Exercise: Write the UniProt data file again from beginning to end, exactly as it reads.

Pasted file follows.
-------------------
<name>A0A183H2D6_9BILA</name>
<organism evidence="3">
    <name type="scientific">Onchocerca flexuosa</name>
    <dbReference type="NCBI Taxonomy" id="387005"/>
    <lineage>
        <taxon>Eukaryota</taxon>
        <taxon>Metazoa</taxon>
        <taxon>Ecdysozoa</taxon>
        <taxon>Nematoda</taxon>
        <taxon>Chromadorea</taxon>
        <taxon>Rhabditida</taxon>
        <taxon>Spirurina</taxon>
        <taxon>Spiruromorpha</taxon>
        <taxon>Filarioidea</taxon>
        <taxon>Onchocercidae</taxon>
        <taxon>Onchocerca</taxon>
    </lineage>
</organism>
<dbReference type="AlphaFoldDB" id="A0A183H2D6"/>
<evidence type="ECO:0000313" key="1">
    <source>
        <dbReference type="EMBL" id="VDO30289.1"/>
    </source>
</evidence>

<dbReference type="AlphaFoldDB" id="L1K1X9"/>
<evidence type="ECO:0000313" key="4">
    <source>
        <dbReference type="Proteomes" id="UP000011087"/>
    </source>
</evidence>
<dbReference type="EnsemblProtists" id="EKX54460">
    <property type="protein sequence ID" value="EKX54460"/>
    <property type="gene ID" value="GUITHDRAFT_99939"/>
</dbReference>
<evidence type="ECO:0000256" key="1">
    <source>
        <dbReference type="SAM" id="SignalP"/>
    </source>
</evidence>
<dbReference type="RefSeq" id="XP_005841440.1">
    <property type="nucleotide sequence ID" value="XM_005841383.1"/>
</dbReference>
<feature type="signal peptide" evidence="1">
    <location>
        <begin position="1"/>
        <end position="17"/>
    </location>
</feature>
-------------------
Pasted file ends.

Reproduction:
<name>A0A183H2D6_9BILA</name>
<organism evidence="3">
    <name type="scientific">Onchocerca flexuosa</name>
    <dbReference type="NCBI Taxonomy" id="387005"/>
    <lineage>
        <taxon>Eukaryota</taxon>
        <taxon>Metazoa</taxon>
        <taxon>Ecdysozoa</taxon>
        <taxon>Nematoda</taxon>
        <taxon>Chromadorea</taxon>
        <taxon>Rhabditida</taxon>
        <taxon>Spirurina</taxon>
        <taxon>Spiruromorpha</taxon>
        <taxon>Filarioidea</taxon>
        <taxon>Onchocercidae</taxon>
        <taxon>Onchocerca</taxon>
    </lineage>
</organism>
<dbReference type="AlphaFoldDB" id="A0A183H2D6"/>
<evidence type="ECO:0000313" key="1">
    <source>
        <dbReference type="EMBL" id="VDO30289.1"/>
    </source>
</evidence>

<dbReference type="AlphaFoldDB" id="L1K1X9"/>
<evidence type="ECO:0000313" key="4">
    <source>
        <dbReference type="Proteomes" id="UP000011087"/>
    </source>
</evidence>
<dbReference type="EnsemblProtists" id="EKX54460">
    <property type="protein sequence ID" value="EKX54460"/>
    <property type="gene ID" value="GUITHDRAFT_99939"/>
</dbReference>
<evidence type="ECO:0000256" key="1">
    <source>
        <dbReference type="SAM" id="SignalP"/>
    </source>
</evidence>
<dbReference type="RefSeq" id="XP_005841440.1">
    <property type="nucleotide sequence ID" value="XM_005841383.1"/>
</dbReference>
<feature type="signal peptide" evidence="1">
    <location>
        <begin position="1"/>
        <end position="17"/>
    </location>
</feature>